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“Almost everyone is calling for ‘Mommy’ or ‘Mama’ with the last breath.”
Tyre Nichols called out for his mother as the police beat him to death.
Until the video was released — and you know which one it is, such is the crater it left when it landed — this essay was going to be about Scott Rolen being voted into the baseball Hall of Fame and how greatness can seem ordinary not despite of being right in front of our faces, but because of it. His career was like the time Joshua Bell, one of the world’s greatest violinists, played in a busy Metro station during rush hour and was almost completely ignored. There are pearls in the world, but we are the swine, condemned to blindness to all but the slop.
But then they released the video, and people heard him call for his momma while the police beat him. He was wearing handcuffs, and they kicked him. He called for his momma, who lived nearby. She did not hear him, and he died shortly thereafter. I don’t know how you go on living knowing you didn’t hear your son calling when the police were beating him to death. Every mother I know felt that. “Era el bebé de una mamá,” texted G, a friend and former coworker. He was a mother’s son. Even this 29-year-old man who had a 4-year-old of his own was calling for his momma.
That should have been a clue to the cops. That meant he was dying. When men die, they call out for their mommas. In a 2018 essay in Der Spiegel, Hajo Schumacher wrote, “A nurse from the hospice told me that the last words of dying men often resembled each other. Almost everyone is calling for ‘Mommy’ or ‘Mama’ with the last breath.”
I wonder if Rodney King called out for his momma. No one was in the back of that police van to hear if Freddie Gray called for his. This is the progress wrought by police wearing body cameras. Now, when they beat the hell out of a Black man for no reason, we get to hear their last words.
The Rodney King tape was released shortly after Tipper Gore spearheaded the campaign to slap parental warning stickers on rock albums with naughty words, which is as dumb as banning blue jeans in the 1950s, or for that matter cancelling a children’s book event because the author used the word “fuck” when expressing her outrage at a political system unable to stop school shootings. The purpose of obscenities is to accurately take the measure of the obscene, and the police slapping each other on the back and fist bumping after murdering an unarmed man is a better example than most but by no means unique. Tipper wasn’t completely wrong. The parental advisory stickers were a good idea, but we should have put them on patrol cars instead.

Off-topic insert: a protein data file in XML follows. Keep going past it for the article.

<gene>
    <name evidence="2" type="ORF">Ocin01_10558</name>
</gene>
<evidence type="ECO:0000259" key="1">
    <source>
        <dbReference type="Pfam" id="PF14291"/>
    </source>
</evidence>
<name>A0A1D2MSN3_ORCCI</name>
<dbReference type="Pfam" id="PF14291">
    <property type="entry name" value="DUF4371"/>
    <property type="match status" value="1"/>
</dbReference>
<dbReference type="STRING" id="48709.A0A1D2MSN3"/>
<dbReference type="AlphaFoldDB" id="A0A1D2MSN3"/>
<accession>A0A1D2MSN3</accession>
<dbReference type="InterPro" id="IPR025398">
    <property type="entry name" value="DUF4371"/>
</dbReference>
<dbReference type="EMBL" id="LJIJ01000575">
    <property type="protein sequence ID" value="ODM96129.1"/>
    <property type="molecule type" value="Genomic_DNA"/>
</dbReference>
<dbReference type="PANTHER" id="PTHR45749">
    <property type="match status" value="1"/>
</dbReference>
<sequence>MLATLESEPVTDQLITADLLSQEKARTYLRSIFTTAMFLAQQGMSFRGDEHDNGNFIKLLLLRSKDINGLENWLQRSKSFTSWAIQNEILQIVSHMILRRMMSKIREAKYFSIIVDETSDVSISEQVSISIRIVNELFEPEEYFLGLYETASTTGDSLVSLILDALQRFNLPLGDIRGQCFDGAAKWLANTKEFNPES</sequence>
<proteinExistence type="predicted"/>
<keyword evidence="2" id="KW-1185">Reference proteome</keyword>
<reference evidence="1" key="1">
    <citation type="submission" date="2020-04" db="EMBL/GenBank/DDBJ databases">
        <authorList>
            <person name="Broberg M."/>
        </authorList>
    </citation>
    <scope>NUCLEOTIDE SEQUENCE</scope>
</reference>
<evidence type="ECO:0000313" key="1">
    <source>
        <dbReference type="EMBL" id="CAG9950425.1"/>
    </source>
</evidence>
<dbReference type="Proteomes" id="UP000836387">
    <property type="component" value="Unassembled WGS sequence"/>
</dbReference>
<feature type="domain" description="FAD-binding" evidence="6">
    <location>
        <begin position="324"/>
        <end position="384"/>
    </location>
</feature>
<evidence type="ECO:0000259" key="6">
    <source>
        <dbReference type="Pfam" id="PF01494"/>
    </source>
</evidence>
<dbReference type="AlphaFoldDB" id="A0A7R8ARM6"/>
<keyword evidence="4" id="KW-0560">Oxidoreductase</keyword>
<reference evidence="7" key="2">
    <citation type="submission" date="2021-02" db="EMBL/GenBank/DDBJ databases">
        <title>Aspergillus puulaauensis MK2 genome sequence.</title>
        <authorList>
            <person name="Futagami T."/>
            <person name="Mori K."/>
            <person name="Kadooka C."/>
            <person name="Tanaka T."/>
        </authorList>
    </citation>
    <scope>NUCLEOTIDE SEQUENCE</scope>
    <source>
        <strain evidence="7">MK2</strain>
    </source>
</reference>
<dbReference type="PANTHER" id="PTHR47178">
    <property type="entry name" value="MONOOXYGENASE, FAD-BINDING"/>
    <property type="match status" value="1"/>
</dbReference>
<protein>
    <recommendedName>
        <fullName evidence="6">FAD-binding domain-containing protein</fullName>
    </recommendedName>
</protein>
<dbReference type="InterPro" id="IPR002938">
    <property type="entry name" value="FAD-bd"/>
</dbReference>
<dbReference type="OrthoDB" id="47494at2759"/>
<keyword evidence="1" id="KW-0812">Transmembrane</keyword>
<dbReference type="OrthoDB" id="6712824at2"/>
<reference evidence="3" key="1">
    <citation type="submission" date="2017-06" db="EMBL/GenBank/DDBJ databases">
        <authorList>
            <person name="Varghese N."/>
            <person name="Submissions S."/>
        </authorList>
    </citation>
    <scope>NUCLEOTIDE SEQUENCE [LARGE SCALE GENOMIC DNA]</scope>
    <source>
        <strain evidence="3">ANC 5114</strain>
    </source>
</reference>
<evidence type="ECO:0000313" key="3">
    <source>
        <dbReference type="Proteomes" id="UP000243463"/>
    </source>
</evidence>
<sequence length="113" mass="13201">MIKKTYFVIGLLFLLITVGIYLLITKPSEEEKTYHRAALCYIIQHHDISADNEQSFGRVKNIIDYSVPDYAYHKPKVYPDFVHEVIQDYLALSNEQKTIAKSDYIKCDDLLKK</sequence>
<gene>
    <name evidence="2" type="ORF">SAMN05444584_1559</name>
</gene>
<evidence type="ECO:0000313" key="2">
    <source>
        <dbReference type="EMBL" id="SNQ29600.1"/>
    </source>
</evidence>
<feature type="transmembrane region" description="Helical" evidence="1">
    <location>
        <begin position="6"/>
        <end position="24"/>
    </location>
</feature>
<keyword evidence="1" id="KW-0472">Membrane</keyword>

That would have been a good last line. I like the redirection of dumping on Tipper Gore, defending obscenities, and then reviving Tipper for one last slap. And I can stand by the incendiary image of black and white police cars with parental advisory stickers, though I’ll make the police unions a deal: You stop killing unarmed Black people, I’ll stop saying you’re a danger to unarmed Black people. This seems fair.
But I can’t leave you with Tyre Nichols’ plea ringing in your ears. Boys call for their mommas for reasons other than dying. Most often it’s because they need a snack, or can’t find something, or someone’s bothering them, or they need a ride, or it’s their birthday/Mother’s Day/Christmas, or you want to introduce your girlfriend to them, or you’ve got a problem and you need them to listen. There are lots of reasons for a boy to call for his momma other than to invoke the name of the first person to offer him love and comfort as he draws his last breath. I cannot leave you with that.
So, dammit, we’re gonna have to talk about Scott Rolen. Because this wasn’t the first time he was on the ballot for the Hall of Fame. Every other time, he had fallen short and been forced to tell his momma he’d failed. I’m sure she didn’t care about it, but he cared, so it was important to her.
This last time, though, the sportswriters voted him in, and he got to tell his momma the good news.
“What do we know?” she asks as he walks into the kitchen. Her tone is careful. She doesn’t want him to be disappointed again.
“I’m in,” he says.
The family crowded into the kitchen erupts in cheers. We can’t see her face, but can tell from her reaction how glad she is for him. Her little arms shoot up, the tiny, slender woman eager to embrace her broad-shouldered son. She knows it was important to him, and so it was important to her. She was so happy.
* In the version that was emailed out to subscribers, I identified Tyre as Tyre Williams, not Tyre Nichols. I did this even though I checked his name before writing it down. I am sorry for the error.
Jason Stanford is the co-author of NYT-best selling Forget the Alamo: The Rise and Fall of an American Myth. His bylines have appeared in the Washington Post, Time, and Texas Monthly, among others. Follow him on Twitter @JasStanford.
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